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Top 10 Best Unnecessary Minigames

Top 10 Best Unnecessary Minigames

Everybody's heard of minigame compilations, but some especially ambitious developers add minigames to games that don't necessarily need them. This is a list of some of the best superfluous subgames that feature gameplay mechanics totally different from the larger projects that host them. I want to celebrate the designers who put in extra hours coming up with bonus material, even if these games are little more than a delightful distraction. To fit the criteria for this list, the minigames must be complex, addictive, and dissimilar from games that already exists in real life like golf, bowling, poker, or roulette (and trust me, there are a ton of gambling subgames out there.)



Here's a game that, while frustrating, is clever, colorful and totally surprising. Looking at screenshots of this cute minigame, you'd never know it lives within a Zelda game—and one of the darker, Grown-Up Link Zelda games, at that. The object is to tilt your Wiimote in order to roll a ball along an elevated track to get it to the goal. The physics are tricky but accurate, and it's so satisfying when you finally roll into victory cup. It might not be a blast, but I was impressed with how polished this subgame looks and how much effort the developers put into a feature that's nothing like Twilight Princess' core gameplay.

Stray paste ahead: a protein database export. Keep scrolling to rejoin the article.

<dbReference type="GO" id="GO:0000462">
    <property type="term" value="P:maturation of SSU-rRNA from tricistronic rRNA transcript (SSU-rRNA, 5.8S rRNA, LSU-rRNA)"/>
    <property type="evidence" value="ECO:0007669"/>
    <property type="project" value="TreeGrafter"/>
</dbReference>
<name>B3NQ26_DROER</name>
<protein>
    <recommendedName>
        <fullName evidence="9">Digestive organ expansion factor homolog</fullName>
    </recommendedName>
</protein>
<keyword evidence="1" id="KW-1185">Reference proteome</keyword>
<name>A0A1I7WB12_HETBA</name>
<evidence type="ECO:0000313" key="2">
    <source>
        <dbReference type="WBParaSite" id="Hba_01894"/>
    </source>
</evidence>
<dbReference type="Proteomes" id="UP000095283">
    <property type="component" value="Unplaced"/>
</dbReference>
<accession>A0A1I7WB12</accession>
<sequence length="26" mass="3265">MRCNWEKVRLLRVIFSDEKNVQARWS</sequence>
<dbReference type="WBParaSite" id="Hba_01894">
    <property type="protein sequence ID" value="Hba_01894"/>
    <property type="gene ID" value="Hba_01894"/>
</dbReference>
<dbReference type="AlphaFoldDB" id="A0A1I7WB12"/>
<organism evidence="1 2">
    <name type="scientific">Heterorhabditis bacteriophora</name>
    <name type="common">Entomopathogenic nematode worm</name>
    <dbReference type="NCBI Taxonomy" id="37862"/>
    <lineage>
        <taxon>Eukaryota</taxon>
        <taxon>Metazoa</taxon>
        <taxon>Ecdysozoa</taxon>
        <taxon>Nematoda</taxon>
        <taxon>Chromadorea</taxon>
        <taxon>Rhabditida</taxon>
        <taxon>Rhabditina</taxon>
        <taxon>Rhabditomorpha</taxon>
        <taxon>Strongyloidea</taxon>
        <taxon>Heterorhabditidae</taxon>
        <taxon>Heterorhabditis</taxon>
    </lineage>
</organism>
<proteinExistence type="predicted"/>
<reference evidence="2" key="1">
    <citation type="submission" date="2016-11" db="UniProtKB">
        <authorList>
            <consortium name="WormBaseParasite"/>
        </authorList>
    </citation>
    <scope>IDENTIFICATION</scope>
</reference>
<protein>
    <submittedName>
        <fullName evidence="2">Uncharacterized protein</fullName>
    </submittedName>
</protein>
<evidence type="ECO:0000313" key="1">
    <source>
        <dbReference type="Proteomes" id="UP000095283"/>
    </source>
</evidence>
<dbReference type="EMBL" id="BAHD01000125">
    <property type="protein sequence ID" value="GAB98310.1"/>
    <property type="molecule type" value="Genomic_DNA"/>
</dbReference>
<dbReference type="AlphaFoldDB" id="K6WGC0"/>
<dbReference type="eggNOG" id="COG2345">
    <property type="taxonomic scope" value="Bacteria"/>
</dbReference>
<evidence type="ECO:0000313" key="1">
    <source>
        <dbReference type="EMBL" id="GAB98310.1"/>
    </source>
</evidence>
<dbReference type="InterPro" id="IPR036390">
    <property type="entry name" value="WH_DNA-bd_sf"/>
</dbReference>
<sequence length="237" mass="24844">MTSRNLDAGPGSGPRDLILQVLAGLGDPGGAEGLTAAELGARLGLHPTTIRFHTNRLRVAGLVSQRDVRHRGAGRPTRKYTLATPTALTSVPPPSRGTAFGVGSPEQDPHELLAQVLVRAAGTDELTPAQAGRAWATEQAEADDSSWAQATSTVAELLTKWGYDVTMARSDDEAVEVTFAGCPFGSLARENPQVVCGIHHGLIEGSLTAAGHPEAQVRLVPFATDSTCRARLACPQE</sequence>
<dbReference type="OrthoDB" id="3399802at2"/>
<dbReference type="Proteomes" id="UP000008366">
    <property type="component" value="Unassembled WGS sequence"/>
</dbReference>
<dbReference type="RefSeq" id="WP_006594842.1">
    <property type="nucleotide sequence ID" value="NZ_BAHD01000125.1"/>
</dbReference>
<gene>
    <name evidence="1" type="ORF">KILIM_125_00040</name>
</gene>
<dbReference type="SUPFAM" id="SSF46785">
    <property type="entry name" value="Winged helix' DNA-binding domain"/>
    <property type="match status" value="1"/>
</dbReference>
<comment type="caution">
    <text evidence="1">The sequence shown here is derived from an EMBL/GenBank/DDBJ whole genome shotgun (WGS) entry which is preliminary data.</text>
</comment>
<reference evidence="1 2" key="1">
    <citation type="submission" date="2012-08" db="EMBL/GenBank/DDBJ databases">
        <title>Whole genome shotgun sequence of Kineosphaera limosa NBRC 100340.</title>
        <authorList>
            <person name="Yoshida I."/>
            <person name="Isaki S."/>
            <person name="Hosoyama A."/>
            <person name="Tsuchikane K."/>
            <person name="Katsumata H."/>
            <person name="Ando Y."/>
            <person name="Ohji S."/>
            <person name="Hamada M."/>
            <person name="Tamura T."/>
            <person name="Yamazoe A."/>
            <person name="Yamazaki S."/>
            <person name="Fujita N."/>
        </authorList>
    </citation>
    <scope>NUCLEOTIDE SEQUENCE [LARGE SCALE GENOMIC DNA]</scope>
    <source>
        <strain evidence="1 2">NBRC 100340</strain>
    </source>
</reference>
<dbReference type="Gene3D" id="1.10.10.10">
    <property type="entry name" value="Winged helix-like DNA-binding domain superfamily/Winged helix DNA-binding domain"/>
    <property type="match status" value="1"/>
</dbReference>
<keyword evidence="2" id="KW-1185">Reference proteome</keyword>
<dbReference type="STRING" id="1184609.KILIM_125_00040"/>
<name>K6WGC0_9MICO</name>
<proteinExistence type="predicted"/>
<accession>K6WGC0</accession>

While some Monkey Ball games are overloaded with about fifty party games of questionable quality, most games in the franchise only throw in three to six of a much higher calibre. This was just such a case with Monkey Ball 3D's beat-em-up subgame, Monkey Fight. Now, if you're thinking of the Mario Party style Gamecube version of Monkey Fight, that's not what I'm talking about. Monkey Fight on 3DS was structured like a legitimate fighting game along the lines of Super Smash Brothers. You control your choice of monkey, wielding everything from boxing gloves to giant mallets to jet packs and proceed to beat the bananas out of your opponents or else knock them off the course. This game had great mechanics, special moves, and an astonishing depth for strategy and skill. Not to mention the computers don't go as easy on you as you might expect. I enjoyed Monkey Fight way more than the main game.



You wouldn't expect the hyper-violent Mortal Kombat series to be the kind of game with adorable party games thrown in, but that's exactly what happened with Mortal Kombat Armaggedon's go-kart style racer, Motor Kombat. It may be suspiciously similar to Mario Kart, but that's turns out to be a good thing. With an array of race-cars to choose from and detailed courses to tear-up, this is refreshing step away from the bare knuckle blood-fest of the main game and a great way to expand the longevity of the whole experience.